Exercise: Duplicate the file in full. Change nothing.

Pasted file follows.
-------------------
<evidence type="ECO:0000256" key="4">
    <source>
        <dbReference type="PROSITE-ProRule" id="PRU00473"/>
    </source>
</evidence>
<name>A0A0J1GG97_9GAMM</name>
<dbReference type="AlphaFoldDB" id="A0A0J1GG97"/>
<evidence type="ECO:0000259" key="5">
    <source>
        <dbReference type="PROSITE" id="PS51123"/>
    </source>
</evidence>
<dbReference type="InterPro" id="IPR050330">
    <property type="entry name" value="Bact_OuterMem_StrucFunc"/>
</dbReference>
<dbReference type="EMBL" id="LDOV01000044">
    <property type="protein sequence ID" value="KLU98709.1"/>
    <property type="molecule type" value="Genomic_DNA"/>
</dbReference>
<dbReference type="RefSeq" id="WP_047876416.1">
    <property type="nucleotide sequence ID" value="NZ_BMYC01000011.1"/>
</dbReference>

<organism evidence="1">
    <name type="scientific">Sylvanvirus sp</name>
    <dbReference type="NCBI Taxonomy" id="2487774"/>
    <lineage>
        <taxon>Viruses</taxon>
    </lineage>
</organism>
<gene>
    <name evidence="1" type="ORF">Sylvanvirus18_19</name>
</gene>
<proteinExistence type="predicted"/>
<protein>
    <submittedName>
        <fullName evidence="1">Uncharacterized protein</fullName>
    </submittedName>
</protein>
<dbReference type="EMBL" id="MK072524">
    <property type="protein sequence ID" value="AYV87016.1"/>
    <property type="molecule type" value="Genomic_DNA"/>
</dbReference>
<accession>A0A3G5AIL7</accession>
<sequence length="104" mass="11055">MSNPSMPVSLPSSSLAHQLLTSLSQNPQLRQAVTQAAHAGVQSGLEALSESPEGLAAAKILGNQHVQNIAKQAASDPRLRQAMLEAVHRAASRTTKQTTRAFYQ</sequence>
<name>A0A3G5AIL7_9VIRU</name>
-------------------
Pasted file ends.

<evidence type="ECO:0000256" key="4">
    <source>
        <dbReference type="PROSITE-ProRule" id="PRU00473"/>
    </source>
</evidence>
<name>A0A0J1GG97_9GAMM</name>
<dbReference type="AlphaFoldDB" id="A0A0J1GG97"/>
<evidence type="ECO:0000259" key="5">
    <source>
        <dbReference type="PROSITE" id="PS51123"/>
    </source>
</evidence>
<dbReference type="InterPro" id="IPR050330">
    <property type="entry name" value="Bact_OuterMem_StrucFunc"/>
</dbReference>
<dbReference type="EMBL" id="LDOV01000044">
    <property type="protein sequence ID" value="KLU98709.1"/>
    <property type="molecule type" value="Genomic_DNA"/>
</dbReference>
<dbReference type="RefSeq" id="WP_047876416.1">
    <property type="nucleotide sequence ID" value="NZ_BMYC01000011.1"/>
</dbReference>

<organism evidence="1">
    <name type="scientific">Sylvanvirus sp</name>
    <dbReference type="NCBI Taxonomy" id="2487774"/>
    <lineage>
        <taxon>Viruses</taxon>
    </lineage>
</organism>
<gene>
    <name evidence="1" type="ORF">Sylvanvirus18_19</name>
</gene>
<proteinExistence type="predicted"/>
<protein>
    <submittedName>
        <fullName evidence="1">Uncharacterized protein</fullName>
    </submittedName>
</protein>
<dbReference type="EMBL" id="MK072524">
    <property type="protein sequence ID" value="AYV87016.1"/>
    <property type="molecule type" value="Genomic_DNA"/>
</dbReference>
<accession>A0A3G5AIL7</accession>
<sequence length="104" mass="11055">MSNPSMPVSLPSSSLAHQLLTSLSQNPQLRQAVTQAAHAGVQSGLEALSESPEGLAAAKILGNQHVQNIAKQAASDPRLRQAMLEAVHRAASRTTKQTTRAFYQ</sequence>
<name>A0A3G5AIL7_9VIRU</name>